With enforcement of the NEC requirements for abandoned cable removal on the rise, failure to remove abandoned cables during a renovation project might trigger an enforcement action, which in turn could delay completion of the project.
Managers have the option of either removing the abandoned cables themselves or contracting for their removal with a firm that specializes in cable removal. These companies will handle all steps in the process, from set up to disposal of the removed cables.
If a manger decides to remove the cables using in-house personnel, a number of readily available tools can easily and quickly separate cable insulation and jackets from copper and aluminum wiring. The stripped wire then can be sold to a recycling company, where it is sent for smelting or re-refining.
Costs vary widely with the market demand for copper and aluminum. If the insulation and cable jackets have not been removed, the going rate is about one-half of that for stripped wire.
Even the insulation and cable jackets can be recycled. Burning, once an accepted method of removing insulation and cable jackets, should not be a consideration, due to the possible generation of toxic smoke and fumes.
One of the biggest problems that managers face when dealing with abandoned cables is determining who is ultimately responsible for their removal. Even in relatively new buildings, managers might have seen a significant amount of tenant turnover.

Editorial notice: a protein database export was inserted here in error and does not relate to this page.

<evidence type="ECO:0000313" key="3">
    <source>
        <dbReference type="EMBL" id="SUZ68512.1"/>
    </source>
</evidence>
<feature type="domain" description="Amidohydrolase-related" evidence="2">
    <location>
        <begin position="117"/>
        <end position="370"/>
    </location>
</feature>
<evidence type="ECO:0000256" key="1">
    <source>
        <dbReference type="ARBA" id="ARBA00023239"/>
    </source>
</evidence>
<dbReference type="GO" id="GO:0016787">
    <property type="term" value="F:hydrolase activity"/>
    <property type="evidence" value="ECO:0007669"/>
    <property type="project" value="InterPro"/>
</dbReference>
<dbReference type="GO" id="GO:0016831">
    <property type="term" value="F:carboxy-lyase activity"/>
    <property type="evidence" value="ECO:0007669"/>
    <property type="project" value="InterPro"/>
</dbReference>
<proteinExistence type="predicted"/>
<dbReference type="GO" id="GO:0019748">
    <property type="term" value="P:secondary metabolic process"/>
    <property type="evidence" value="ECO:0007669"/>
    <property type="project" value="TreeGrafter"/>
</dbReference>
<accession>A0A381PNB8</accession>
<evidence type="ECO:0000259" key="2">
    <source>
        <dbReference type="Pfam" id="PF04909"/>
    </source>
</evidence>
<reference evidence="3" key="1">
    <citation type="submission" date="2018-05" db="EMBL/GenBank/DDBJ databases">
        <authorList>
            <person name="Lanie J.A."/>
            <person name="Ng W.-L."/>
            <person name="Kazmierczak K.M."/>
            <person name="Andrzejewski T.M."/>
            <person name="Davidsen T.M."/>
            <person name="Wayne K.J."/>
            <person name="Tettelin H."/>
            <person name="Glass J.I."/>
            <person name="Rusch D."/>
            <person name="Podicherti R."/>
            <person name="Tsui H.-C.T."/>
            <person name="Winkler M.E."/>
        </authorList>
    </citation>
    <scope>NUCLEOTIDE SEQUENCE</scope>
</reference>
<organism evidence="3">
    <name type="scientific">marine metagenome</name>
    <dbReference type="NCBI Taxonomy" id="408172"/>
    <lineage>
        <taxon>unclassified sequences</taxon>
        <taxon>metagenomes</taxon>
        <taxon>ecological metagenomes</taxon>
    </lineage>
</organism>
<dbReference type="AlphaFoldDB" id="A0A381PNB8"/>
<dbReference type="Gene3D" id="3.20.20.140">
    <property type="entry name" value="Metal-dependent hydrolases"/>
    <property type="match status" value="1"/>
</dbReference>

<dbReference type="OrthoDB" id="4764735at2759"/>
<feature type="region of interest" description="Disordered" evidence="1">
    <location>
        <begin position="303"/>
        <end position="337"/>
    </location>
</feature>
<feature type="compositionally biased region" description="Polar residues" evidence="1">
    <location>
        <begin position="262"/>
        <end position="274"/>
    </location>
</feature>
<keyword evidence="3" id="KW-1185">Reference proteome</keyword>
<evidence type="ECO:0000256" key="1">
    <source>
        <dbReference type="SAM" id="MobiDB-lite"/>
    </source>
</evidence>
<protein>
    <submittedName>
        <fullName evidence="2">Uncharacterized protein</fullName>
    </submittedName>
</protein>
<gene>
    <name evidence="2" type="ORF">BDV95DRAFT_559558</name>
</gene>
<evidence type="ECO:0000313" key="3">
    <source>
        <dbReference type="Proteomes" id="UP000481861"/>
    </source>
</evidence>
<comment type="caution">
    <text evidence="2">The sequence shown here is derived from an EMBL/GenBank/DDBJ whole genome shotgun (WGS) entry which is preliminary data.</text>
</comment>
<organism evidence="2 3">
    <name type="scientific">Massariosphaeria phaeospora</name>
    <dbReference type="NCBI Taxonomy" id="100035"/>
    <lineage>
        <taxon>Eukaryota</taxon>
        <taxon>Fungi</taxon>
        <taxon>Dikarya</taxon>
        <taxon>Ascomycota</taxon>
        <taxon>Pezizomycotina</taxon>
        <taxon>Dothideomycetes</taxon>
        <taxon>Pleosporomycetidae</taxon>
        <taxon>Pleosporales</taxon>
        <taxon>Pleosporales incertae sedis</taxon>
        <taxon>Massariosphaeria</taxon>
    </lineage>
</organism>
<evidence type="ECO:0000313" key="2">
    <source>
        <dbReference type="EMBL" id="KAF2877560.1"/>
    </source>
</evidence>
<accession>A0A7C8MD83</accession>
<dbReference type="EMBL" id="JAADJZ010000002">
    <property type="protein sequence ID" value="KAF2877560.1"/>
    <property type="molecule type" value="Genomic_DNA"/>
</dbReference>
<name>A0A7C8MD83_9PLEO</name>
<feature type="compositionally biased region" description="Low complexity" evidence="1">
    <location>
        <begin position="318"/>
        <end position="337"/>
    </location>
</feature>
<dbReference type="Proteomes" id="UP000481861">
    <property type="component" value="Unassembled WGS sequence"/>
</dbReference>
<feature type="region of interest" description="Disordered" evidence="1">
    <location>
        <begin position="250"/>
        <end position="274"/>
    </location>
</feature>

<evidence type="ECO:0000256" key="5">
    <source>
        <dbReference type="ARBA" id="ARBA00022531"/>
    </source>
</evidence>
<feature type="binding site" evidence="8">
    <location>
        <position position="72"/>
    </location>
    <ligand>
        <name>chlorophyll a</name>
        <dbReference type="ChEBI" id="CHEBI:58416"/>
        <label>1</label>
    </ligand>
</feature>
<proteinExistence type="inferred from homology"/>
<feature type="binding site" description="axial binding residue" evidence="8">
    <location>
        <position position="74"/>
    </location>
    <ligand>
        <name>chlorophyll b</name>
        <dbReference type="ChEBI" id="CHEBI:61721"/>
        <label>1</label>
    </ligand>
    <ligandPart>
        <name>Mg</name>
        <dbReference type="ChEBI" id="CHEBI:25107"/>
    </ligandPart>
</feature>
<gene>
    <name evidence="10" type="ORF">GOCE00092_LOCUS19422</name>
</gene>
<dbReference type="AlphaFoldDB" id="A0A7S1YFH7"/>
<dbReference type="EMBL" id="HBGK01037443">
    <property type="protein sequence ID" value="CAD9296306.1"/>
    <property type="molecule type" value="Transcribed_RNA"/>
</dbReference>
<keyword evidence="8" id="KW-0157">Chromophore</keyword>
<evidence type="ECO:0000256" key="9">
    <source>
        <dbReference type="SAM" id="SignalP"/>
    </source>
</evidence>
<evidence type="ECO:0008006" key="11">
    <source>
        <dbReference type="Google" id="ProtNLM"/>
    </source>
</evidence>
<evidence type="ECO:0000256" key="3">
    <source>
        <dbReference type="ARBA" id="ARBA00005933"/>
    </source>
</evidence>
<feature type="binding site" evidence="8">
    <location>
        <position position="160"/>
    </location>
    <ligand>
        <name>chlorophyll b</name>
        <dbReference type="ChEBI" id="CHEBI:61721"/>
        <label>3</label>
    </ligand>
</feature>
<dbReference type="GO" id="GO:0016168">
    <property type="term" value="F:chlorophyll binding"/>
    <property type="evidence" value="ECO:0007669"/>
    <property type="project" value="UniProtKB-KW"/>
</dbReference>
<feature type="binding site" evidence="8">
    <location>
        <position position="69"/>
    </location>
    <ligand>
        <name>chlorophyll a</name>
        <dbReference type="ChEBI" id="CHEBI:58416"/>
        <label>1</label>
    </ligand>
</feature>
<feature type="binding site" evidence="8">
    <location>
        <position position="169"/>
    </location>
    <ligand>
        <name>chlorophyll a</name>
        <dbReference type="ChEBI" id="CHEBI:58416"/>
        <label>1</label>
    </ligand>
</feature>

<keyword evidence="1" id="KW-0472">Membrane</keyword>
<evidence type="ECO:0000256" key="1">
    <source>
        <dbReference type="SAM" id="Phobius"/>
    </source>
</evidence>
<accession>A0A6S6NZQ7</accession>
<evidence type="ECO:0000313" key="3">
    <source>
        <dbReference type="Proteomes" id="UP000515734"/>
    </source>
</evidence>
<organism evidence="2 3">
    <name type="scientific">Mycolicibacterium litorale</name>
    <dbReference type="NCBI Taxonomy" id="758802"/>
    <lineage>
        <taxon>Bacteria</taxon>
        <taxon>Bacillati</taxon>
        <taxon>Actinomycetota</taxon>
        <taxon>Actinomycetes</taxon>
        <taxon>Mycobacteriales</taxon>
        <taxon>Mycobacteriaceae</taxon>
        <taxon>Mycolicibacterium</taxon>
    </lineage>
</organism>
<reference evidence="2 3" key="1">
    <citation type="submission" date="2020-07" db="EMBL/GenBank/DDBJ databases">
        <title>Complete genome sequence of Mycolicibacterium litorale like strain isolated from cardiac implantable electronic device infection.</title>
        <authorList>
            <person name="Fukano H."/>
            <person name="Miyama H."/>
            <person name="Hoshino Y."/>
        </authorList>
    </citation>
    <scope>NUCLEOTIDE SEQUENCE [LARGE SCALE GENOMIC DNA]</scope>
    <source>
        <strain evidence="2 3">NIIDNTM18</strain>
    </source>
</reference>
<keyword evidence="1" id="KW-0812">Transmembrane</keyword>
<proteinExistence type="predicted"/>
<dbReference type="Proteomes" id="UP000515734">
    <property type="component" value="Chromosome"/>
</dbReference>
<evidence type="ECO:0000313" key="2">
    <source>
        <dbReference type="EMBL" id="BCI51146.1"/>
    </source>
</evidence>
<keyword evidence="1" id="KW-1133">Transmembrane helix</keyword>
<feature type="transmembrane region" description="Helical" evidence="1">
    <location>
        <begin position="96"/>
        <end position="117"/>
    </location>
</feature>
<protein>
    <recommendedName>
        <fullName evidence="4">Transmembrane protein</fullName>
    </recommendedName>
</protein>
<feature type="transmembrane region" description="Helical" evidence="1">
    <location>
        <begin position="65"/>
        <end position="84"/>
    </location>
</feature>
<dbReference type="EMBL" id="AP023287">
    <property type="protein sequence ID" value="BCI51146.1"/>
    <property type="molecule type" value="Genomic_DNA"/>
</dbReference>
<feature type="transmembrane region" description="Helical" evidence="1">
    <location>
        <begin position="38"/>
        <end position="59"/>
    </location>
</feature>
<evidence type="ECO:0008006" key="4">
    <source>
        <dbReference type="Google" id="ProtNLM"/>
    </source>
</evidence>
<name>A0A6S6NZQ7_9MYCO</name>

Typically, tenants install the cabling that is required to support their operations while abandoning all previously installed cables. Unless the lease spells out the responsibility for removing the cabling, the responsibility and the cost for its removal falls on the owner.
Managers should take a close look at all leases and license agreements between the organization and tenants, telecommunication companies, and information and cable service providers.
In most cases, a lease will not address the issue of removal of inside wiring to be abandoned. It would be worthwhile to review and revise these existing contracts, as well as all future contracts.
One thing is certain: Unless managers address the issue of abandoned cables in their buildings as soon as possible, it will only get worse. The need for cabling in buildings is accelerating, and there no guarantee that tomorrow's computer, telecommunication, and building systems will be able to use the cabling systems that already are installed.
Managers can take several steps today to minimize the future impact of abandoned cables and wires.
They must make it a requirement that when occupants update or replace systems, they must remove all old cabling systems. All leases with tenants and service providers must require removal of abandoned cables.
While the initial building survey will help to identify abandoned cables that must be removed, managers also will need to schedule subsequent follow-up surveys, conducted on a regular basis, as a method of ensuring that tenants and service providers are adhering to the lease requirements of their.
When new buildings are planned or when renovation projects are initiated for older buildings, managers should consider installing cable raceways wherever possible. Raceways make it relatively easy to remove and replaced cables while minimizing disruptions to building occupants. Managers can no longer assume that abandoned cables are an out-of-sight and out-of-mind issue.
James Piper is a national consultant based in Bowie, Md. He has more than 25 years of experience with facilities maintenance management issues.